by Gary Small and Gigi Vorgan;
New York: Harper Collins, 2008
256 pages • $24.95 (hardcover)
Reviewed by Alexandra N. Helper, MD
From this book’s title, iBrain, I expected to learn about the positive impact of the computer world on the ever-evolving brain. I was in for a surprise. iBrain is a nuanced account of brain anatomy and function, brain plasticity, the impact—good and bad—of the Internet and Web access on the brain, and how to have a healthy brain and life in the face of our technological world. The book is written by psychiatrist-neuroscientist Gary Small, MD, director of the Memory and Aging Research Center at UCLA, and his wife, Gigi Vorgan, a film and television actor and writer. Small and Vorgan have a linear, easy-to-understand writing style that includes entertaining and educational case vignettes.
Most children born after the mid-1980s have grown up with computers. In the parlance of iBrain, these children are “digital natives” while their parents are “digital immigrants.” Functional MRIs reveal that the native’s brain activity is different from that of a person who has not used a computer. Natives are the ultimate multitaskers (using e-mail, Google, YouTube, iTunes, etc, without giving any particular task their complete attention), which is an inevitable downside to intensive computer use.
In the tale of an entrepreneur named Sam, Small and Vorgan show another downside of computer overuse. Sam decides against hiring some talented “techies” to help his business, despite their exciting promotional plans. Why? Because they have lost their people skills. They do not make eye contact with their potential employer. The authors hypothesize that these cyber-hotshots are victims of too much involvement with computers instead of with other humans and go on to point out how too much computer use can impair the ability to be socially capable, compassionate, and empathic.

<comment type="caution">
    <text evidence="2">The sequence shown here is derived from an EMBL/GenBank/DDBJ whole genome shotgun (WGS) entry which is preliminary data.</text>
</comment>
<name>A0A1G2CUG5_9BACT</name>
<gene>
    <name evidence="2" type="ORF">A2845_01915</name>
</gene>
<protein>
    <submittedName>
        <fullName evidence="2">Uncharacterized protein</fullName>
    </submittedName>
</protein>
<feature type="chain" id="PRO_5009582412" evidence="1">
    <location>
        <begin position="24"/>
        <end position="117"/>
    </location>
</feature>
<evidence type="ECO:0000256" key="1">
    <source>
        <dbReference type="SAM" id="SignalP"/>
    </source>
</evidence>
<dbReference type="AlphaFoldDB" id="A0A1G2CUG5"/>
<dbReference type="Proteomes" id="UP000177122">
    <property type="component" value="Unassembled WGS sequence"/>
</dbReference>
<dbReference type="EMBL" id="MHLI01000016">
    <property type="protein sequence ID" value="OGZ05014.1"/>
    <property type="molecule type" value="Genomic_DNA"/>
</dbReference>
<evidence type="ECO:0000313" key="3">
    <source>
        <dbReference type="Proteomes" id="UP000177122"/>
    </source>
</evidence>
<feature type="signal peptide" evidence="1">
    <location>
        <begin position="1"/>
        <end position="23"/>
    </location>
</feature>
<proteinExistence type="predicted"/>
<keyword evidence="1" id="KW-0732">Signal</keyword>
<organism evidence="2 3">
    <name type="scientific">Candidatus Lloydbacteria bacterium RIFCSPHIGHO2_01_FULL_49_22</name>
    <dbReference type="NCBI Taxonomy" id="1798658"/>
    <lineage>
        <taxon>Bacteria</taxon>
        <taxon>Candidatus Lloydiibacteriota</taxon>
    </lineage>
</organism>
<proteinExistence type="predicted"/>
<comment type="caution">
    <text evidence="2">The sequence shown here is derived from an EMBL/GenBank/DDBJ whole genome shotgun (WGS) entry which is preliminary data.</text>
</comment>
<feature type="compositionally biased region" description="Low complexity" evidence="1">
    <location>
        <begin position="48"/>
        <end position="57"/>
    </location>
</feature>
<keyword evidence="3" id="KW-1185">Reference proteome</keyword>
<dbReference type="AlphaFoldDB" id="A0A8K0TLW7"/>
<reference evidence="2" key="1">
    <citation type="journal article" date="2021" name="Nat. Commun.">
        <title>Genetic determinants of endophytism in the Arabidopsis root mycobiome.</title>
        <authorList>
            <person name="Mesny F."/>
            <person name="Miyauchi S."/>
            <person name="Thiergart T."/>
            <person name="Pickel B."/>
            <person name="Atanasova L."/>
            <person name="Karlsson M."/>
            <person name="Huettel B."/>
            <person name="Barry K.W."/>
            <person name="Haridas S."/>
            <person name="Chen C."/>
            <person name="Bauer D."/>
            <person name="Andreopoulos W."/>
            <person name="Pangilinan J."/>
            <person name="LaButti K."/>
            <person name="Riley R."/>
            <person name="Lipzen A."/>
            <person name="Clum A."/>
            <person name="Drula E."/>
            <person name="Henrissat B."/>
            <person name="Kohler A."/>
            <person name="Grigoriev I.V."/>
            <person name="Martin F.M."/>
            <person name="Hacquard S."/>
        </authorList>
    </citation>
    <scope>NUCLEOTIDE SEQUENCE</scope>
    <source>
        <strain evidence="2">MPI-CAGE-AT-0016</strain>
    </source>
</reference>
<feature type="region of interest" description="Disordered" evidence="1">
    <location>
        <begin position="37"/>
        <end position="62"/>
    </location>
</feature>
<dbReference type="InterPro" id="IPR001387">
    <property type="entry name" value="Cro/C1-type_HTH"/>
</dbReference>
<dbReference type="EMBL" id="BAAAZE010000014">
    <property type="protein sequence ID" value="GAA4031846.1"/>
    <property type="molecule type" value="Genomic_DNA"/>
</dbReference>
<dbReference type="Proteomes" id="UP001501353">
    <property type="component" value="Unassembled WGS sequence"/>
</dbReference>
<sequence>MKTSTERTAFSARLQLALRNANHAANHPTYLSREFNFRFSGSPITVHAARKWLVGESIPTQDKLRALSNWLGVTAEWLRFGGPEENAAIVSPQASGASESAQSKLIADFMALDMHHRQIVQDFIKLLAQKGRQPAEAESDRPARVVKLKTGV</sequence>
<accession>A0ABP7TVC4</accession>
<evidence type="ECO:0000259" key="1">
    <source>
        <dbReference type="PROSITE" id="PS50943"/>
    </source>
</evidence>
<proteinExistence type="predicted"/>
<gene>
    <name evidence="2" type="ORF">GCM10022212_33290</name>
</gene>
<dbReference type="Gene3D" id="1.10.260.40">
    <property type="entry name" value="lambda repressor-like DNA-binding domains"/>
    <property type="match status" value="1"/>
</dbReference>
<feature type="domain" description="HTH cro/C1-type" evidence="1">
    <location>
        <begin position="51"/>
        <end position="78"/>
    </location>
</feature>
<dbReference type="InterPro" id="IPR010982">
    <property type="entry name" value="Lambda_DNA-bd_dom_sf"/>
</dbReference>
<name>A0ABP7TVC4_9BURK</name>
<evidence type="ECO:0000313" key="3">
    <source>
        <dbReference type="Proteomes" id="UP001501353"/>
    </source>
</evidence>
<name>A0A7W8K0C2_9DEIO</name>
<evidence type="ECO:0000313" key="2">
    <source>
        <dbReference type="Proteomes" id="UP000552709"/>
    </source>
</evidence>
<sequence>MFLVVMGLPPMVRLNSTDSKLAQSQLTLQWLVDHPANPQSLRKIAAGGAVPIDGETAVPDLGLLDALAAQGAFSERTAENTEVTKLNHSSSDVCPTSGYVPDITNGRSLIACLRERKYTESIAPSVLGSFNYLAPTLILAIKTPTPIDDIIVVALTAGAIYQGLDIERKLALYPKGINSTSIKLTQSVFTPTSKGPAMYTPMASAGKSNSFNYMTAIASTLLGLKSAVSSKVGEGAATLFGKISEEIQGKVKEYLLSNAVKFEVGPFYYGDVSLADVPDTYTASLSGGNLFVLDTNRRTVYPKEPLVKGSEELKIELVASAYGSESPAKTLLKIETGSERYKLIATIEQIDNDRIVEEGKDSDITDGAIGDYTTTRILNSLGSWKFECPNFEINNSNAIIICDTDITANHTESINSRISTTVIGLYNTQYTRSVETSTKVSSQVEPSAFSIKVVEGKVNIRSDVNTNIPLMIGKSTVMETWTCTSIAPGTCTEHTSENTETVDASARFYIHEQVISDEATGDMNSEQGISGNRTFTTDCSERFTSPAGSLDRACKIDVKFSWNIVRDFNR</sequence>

Another digital pitfall discussed in iBrain is the false sense of intimacy that computer-based relationships may offer users, which is often accompanied by a lessening of ties with actual people in the users’ lives. Too much computer use, expressing itself most severely in computer addictions, may change mood and cognition, leading to irritability and intellectual fogginess. Physical changes accompany computer overuse, such as back and shoulder pain and the difficult-to-treat carpal tunnel syndrome.
Of course, computers can also provide benefits. In a dramatic example of computer-aided medical research, the authors explain how computers are used to reveal how autistic patients interpret the meanings of certain facial expressions. This gives clinicians and scientists information about the autistic brain that may lead to the development of new therapeutic interventions.
Small and Vorgan go on to address more benefits of computers: capacity to access large amounts of information; clinical applications to certain psychiatric disorders and learning disabilities; the chance to complete tasks of daily life, such as banking and contact with medical caregivers; and the efficacy and efficiency of PowerPoint presentations.
After establishing that computers have the capacity to enhance or diminish the richness of life, the authors show us how to maintain a balance in our computer use. They provide scales to help readers determine whether they are already addicted to the computer and quizzes to determine interpersonal competence. Tips are given on how to wean oneself from too much involvement with computers. In iBrain’s world, noncomputer activities, such as meditation and family meals, should not be crowded out by the computer. Exercises for the physical ailments that accompany overuse syndromes are suggested. iBrain lists computer-based information sources that are safe and trustworthy.
As a digital immigrant, I am both in awe of the risks of my entry into the computer world and entranced by how these seemingly magical devices might enhance my world. This relatively short book is like a vein of gold in a mine—an exciting find filled with an enormous lode of valuable and practical information.